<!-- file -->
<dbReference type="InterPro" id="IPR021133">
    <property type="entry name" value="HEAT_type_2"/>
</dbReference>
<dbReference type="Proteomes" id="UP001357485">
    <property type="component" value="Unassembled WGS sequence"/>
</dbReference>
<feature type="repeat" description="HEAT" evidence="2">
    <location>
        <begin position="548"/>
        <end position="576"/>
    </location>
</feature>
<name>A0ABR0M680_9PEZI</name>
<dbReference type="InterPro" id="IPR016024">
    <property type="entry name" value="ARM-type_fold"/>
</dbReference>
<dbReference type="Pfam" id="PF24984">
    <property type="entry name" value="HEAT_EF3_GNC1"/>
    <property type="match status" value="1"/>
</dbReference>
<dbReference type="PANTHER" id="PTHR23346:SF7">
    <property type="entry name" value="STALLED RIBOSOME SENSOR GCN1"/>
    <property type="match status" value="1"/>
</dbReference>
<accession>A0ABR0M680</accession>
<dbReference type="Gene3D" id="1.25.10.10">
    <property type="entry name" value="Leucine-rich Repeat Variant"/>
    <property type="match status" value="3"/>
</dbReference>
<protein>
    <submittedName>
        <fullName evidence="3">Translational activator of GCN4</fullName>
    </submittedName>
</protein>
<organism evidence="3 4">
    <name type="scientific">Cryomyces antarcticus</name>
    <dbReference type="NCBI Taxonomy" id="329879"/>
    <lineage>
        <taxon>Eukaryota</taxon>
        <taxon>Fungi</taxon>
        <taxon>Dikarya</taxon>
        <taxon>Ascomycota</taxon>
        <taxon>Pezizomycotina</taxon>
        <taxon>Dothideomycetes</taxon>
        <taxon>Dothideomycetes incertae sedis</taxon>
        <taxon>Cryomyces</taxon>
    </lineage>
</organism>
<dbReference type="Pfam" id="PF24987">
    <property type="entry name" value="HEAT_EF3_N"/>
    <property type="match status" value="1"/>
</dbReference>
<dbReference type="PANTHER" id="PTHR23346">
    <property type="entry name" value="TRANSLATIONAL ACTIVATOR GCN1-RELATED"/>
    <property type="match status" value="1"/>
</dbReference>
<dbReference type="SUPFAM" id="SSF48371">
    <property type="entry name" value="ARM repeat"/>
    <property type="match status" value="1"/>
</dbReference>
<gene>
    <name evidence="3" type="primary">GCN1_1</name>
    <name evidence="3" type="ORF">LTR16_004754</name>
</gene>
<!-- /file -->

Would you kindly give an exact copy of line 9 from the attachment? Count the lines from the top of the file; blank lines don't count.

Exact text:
        <begin position="548"/>